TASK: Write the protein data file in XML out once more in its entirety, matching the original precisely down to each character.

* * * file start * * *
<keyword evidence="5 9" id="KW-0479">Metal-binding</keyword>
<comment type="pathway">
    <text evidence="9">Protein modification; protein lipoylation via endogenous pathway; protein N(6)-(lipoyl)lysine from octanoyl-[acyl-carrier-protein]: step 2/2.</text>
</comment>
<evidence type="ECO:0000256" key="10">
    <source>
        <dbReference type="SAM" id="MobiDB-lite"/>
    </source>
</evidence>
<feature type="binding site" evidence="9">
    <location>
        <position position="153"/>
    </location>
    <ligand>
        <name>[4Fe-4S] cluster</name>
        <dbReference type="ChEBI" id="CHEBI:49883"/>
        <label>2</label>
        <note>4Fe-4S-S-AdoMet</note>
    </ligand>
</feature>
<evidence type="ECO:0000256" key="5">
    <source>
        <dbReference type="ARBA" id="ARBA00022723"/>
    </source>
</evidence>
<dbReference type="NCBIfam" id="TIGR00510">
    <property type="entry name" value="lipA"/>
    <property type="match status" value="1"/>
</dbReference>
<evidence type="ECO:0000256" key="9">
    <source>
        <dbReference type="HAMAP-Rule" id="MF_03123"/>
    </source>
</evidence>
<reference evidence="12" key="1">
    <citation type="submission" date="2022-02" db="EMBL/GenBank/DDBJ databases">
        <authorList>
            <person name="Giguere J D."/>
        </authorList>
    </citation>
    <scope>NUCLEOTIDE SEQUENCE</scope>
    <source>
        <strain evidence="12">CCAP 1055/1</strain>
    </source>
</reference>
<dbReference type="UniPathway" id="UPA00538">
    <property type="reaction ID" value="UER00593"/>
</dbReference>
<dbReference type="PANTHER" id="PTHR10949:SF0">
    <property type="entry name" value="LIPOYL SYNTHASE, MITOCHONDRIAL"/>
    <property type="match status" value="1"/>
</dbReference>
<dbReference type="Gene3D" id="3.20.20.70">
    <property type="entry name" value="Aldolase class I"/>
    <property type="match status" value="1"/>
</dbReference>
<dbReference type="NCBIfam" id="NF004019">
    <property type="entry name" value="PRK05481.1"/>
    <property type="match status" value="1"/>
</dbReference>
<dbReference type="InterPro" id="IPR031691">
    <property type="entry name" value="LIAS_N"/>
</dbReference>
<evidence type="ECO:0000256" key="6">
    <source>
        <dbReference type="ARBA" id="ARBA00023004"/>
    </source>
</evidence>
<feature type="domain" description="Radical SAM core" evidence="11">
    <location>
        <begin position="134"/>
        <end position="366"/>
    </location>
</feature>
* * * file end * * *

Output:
<keyword evidence="5 9" id="KW-0479">Metal-binding</keyword>
<comment type="pathway">
    <text evidence="9">Protein modification; protein lipoylation via endogenous pathway; protein N(6)-(lipoyl)lysine from octanoyl-[acyl-carrier-protein]: step 2/2.</text>
</comment>
<evidence type="ECO:0000256" key="10">
    <source>
        <dbReference type="SAM" id="MobiDB-lite"/>
    </source>
</evidence>
<feature type="binding site" evidence="9">
    <location>
        <position position="153"/>
    </location>
    <ligand>
        <name>[4Fe-4S] cluster</name>
        <dbReference type="ChEBI" id="CHEBI:49883"/>
        <label>2</label>
        <note>4Fe-4S-S-AdoMet</note>
    </ligand>
</feature>
<evidence type="ECO:0000256" key="5">
    <source>
        <dbReference type="ARBA" id="ARBA00022723"/>
    </source>
</evidence>
<dbReference type="NCBIfam" id="TIGR00510">
    <property type="entry name" value="lipA"/>
    <property type="match status" value="1"/>
</dbReference>
<evidence type="ECO:0000256" key="9">
    <source>
        <dbReference type="HAMAP-Rule" id="MF_03123"/>
    </source>
</evidence>
<reference evidence="12" key="1">
    <citation type="submission" date="2022-02" db="EMBL/GenBank/DDBJ databases">
        <authorList>
            <person name="Giguere J D."/>
        </authorList>
    </citation>
    <scope>NUCLEOTIDE SEQUENCE</scope>
    <source>
        <strain evidence="12">CCAP 1055/1</strain>
    </source>
</reference>
<dbReference type="UniPathway" id="UPA00538">
    <property type="reaction ID" value="UER00593"/>
</dbReference>
<dbReference type="PANTHER" id="PTHR10949:SF0">
    <property type="entry name" value="LIPOYL SYNTHASE, MITOCHONDRIAL"/>
    <property type="match status" value="1"/>
</dbReference>
<dbReference type="Gene3D" id="3.20.20.70">
    <property type="entry name" value="Aldolase class I"/>
    <property type="match status" value="1"/>
</dbReference>
<dbReference type="NCBIfam" id="NF004019">
    <property type="entry name" value="PRK05481.1"/>
    <property type="match status" value="1"/>
</dbReference>
<dbReference type="InterPro" id="IPR031691">
    <property type="entry name" value="LIAS_N"/>
</dbReference>
<evidence type="ECO:0000256" key="6">
    <source>
        <dbReference type="ARBA" id="ARBA00023004"/>
    </source>
</evidence>
<feature type="domain" description="Radical SAM core" evidence="11">
    <location>
        <begin position="134"/>
        <end position="366"/>
    </location>
</feature>